Barbara Starr has an excellent post concerning data quality in the Google shopping universe that speaks to this principle and, interestingly, the Bing announcements were published just two days after a Google post reminding merchants that they'll "soon be enforcing the new unique product identifier requirements to continue improving data quality on Google Shopping."
On the other hand, whether by necessity or design, this sort of data comparison ensures that Bing is provided with structured, detailed and seemingly accurate product and offer information in the form of a Bing Product Ads feed. In other words, Bing could potentially realize a huge reward by dangling the carrot of SERP rich snippets in front of webmasters – a benefit that's already driven extraordinarly rapid adoption of schema.org. A portion of the announcement suggests that this is at least in part by design:
Since Rich Captions is a new product and we expect many merchants to sign up, it may take a few weeks for us to review your feeds (to ensure high levels of data quality) and onboard you as merchants.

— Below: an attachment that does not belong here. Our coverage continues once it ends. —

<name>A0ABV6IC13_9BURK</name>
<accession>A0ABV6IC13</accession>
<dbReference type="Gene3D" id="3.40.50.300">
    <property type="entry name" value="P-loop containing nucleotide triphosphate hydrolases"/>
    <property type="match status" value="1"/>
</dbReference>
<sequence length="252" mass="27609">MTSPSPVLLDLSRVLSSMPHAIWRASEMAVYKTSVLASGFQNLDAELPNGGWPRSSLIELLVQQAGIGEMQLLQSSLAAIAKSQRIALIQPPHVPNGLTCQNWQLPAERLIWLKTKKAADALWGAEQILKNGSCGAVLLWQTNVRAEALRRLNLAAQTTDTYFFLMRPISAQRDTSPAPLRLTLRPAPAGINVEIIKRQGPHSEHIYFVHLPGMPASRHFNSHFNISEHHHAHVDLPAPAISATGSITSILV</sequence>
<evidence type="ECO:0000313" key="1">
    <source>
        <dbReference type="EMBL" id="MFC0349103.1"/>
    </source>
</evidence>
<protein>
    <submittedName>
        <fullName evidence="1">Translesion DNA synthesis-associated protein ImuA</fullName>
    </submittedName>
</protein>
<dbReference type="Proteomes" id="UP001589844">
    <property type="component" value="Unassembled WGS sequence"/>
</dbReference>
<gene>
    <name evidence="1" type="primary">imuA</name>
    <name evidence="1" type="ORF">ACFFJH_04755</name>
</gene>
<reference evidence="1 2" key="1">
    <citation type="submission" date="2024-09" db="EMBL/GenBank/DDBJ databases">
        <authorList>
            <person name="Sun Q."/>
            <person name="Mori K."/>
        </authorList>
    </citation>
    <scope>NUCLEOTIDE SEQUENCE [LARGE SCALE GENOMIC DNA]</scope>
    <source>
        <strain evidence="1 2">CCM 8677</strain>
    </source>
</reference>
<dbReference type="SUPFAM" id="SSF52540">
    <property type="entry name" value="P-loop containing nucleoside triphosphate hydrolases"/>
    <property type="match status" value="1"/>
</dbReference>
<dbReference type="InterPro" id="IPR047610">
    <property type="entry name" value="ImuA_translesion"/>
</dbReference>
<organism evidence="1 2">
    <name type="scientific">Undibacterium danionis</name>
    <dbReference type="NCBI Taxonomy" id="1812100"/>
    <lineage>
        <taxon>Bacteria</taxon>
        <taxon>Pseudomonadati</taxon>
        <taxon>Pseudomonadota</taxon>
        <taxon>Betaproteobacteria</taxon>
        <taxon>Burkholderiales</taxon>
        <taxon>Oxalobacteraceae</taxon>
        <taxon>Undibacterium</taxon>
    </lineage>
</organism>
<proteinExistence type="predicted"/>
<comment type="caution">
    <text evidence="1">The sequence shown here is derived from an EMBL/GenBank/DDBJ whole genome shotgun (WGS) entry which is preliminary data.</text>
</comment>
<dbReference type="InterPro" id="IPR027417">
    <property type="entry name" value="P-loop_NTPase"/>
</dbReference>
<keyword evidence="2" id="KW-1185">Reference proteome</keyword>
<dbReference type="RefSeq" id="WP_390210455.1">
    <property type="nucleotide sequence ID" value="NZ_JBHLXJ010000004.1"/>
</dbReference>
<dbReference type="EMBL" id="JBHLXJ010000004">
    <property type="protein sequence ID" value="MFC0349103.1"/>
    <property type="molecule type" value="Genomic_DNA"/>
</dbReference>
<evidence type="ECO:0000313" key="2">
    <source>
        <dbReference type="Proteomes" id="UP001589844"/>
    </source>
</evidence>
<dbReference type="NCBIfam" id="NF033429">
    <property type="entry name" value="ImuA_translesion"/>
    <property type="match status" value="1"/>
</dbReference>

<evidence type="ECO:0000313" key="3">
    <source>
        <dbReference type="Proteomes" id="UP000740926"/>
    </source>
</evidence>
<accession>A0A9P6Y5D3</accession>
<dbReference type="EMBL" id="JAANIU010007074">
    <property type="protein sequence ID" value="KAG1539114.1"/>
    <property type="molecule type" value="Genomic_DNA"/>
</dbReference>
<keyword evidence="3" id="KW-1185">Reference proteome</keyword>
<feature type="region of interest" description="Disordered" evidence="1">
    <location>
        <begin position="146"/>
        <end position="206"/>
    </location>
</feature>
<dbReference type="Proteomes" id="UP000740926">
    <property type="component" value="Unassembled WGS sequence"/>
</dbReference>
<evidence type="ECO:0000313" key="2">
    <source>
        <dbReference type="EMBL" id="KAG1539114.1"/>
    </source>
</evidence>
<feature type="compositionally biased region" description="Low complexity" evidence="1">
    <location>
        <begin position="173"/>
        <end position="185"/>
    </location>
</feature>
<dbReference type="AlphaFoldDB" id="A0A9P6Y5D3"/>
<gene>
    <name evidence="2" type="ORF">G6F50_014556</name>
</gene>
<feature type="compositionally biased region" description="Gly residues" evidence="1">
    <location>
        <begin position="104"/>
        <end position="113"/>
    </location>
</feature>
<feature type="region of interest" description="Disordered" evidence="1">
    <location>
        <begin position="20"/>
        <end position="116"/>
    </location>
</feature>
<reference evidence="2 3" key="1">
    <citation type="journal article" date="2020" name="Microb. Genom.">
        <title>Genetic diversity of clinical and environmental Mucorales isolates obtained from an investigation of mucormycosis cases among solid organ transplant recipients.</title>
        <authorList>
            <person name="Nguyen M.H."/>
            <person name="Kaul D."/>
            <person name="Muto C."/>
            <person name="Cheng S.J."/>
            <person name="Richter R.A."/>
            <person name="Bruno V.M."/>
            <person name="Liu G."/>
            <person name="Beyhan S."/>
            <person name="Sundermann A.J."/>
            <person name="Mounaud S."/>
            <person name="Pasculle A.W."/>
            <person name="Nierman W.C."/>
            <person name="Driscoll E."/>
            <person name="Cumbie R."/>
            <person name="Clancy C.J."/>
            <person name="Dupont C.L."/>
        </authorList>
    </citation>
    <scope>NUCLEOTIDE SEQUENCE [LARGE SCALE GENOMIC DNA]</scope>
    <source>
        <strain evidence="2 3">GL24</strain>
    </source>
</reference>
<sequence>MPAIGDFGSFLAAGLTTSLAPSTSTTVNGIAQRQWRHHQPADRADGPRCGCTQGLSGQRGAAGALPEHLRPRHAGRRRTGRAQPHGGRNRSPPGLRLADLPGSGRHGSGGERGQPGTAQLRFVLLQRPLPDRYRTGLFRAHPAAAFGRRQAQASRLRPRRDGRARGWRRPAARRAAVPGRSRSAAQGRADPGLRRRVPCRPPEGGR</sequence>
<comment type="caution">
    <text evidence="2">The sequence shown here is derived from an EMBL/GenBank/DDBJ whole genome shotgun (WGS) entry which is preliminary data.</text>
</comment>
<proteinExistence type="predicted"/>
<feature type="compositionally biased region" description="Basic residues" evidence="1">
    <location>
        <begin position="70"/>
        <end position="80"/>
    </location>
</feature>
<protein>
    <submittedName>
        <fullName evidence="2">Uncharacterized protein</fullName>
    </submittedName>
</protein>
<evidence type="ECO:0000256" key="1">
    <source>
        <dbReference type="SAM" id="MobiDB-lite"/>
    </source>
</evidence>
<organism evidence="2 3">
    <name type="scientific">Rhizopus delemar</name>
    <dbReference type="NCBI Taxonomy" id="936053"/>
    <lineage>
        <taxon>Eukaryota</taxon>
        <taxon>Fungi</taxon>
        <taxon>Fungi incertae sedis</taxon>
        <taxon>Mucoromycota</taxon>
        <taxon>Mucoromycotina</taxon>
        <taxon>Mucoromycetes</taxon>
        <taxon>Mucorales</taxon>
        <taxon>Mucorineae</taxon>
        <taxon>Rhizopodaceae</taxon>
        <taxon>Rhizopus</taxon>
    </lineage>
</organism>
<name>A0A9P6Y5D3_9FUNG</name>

Bing already displays some rich snippet information in the SERPs for products, like ratings and reviews associated with this "nikon d5100" query:
This potentially adds product price and availability information to rich snippets, for those that want it to appear there.
That's the second thing that stands out about rich captions: they're opt-in. Merchants have to check a box if they want rich captions to be displayed for their products. This suggests that Bing is cognizant of situations where rich snippet display might not work to a merchant's advantage, such as when their products are offered at a significantly higher price than can be had from most competitors. Whether or not that's good for users can be argued but, again, it's a means by which Bing can collect structured product and offer data from merchants who otherwise might be reticent to share it.
Bing doesn't speak to whether or not a failure to opt-in to rich captions will throttle all rich snippet information for a given merchant, or only price and availability information: presumably the latter.